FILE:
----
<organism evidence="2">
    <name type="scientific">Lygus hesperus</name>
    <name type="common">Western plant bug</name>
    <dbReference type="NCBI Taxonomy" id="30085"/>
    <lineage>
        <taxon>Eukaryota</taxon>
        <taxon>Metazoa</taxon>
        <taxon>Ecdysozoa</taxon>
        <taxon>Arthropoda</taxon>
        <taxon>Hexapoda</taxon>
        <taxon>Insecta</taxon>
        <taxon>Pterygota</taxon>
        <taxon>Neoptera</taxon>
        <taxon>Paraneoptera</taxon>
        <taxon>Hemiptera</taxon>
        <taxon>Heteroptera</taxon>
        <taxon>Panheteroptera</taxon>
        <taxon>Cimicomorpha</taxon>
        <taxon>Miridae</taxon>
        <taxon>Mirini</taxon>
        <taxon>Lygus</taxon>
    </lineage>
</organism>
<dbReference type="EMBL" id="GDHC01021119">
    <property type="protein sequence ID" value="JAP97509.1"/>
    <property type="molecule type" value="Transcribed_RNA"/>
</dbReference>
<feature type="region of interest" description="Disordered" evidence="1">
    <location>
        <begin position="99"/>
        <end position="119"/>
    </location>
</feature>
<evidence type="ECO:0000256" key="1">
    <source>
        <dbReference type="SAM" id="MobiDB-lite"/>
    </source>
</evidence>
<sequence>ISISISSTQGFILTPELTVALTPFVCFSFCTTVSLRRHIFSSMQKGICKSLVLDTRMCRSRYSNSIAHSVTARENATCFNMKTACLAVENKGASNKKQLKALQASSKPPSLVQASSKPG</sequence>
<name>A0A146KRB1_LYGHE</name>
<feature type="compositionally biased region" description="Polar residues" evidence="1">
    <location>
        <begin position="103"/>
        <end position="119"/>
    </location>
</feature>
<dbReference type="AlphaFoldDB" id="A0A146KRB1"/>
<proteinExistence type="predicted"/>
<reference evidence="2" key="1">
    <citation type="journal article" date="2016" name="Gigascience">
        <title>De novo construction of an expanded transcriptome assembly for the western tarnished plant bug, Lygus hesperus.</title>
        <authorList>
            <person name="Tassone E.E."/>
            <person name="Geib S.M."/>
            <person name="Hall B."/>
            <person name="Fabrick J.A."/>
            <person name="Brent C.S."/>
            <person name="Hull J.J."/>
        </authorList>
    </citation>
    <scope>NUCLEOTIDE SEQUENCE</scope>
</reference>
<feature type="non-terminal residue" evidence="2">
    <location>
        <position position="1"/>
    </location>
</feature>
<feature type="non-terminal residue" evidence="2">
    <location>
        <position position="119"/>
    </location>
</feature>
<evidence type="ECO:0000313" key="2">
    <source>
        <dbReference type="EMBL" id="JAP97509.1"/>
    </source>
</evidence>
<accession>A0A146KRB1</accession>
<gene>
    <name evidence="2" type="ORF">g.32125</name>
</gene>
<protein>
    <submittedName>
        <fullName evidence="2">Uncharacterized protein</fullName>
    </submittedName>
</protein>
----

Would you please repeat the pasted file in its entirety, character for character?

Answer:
<organism evidence="2">
    <name type="scientific">Lygus hesperus</name>
    <name type="common">Western plant bug</name>
    <dbReference type="NCBI Taxonomy" id="30085"/>
    <lineage>
        <taxon>Eukaryota</taxon>
        <taxon>Metazoa</taxon>
        <taxon>Ecdysozoa</taxon>
        <taxon>Arthropoda</taxon>
        <taxon>Hexapoda</taxon>
        <taxon>Insecta</taxon>
        <taxon>Pterygota</taxon>
        <taxon>Neoptera</taxon>
        <taxon>Paraneoptera</taxon>
        <taxon>Hemiptera</taxon>
        <taxon>Heteroptera</taxon>
        <taxon>Panheteroptera</taxon>
        <taxon>Cimicomorpha</taxon>
        <taxon>Miridae</taxon>
        <taxon>Mirini</taxon>
        <taxon>Lygus</taxon>
    </lineage>
</organism>
<dbReference type="EMBL" id="GDHC01021119">
    <property type="protein sequence ID" value="JAP97509.1"/>
    <property type="molecule type" value="Transcribed_RNA"/>
</dbReference>
<feature type="region of interest" description="Disordered" evidence="1">
    <location>
        <begin position="99"/>
        <end position="119"/>
    </location>
</feature>
<evidence type="ECO:0000256" key="1">
    <source>
        <dbReference type="SAM" id="MobiDB-lite"/>
    </source>
</evidence>
<sequence>ISISISSTQGFILTPELTVALTPFVCFSFCTTVSLRRHIFSSMQKGICKSLVLDTRMCRSRYSNSIAHSVTARENATCFNMKTACLAVENKGASNKKQLKALQASSKPPSLVQASSKPG</sequence>
<name>A0A146KRB1_LYGHE</name>
<feature type="compositionally biased region" description="Polar residues" evidence="1">
    <location>
        <begin position="103"/>
        <end position="119"/>
    </location>
</feature>
<dbReference type="AlphaFoldDB" id="A0A146KRB1"/>
<proteinExistence type="predicted"/>
<reference evidence="2" key="1">
    <citation type="journal article" date="2016" name="Gigascience">
        <title>De novo construction of an expanded transcriptome assembly for the western tarnished plant bug, Lygus hesperus.</title>
        <authorList>
            <person name="Tassone E.E."/>
            <person name="Geib S.M."/>
            <person name="Hall B."/>
            <person name="Fabrick J.A."/>
            <person name="Brent C.S."/>
            <person name="Hull J.J."/>
        </authorList>
    </citation>
    <scope>NUCLEOTIDE SEQUENCE</scope>
</reference>
<feature type="non-terminal residue" evidence="2">
    <location>
        <position position="1"/>
    </location>
</feature>
<feature type="non-terminal residue" evidence="2">
    <location>
        <position position="119"/>
    </location>
</feature>
<evidence type="ECO:0000313" key="2">
    <source>
        <dbReference type="EMBL" id="JAP97509.1"/>
    </source>
</evidence>
<accession>A0A146KRB1</accession>
<gene>
    <name evidence="2" type="ORF">g.32125</name>
</gene>
<protein>
    <submittedName>
        <fullName evidence="2">Uncharacterized protein</fullName>
    </submittedName>
</protein>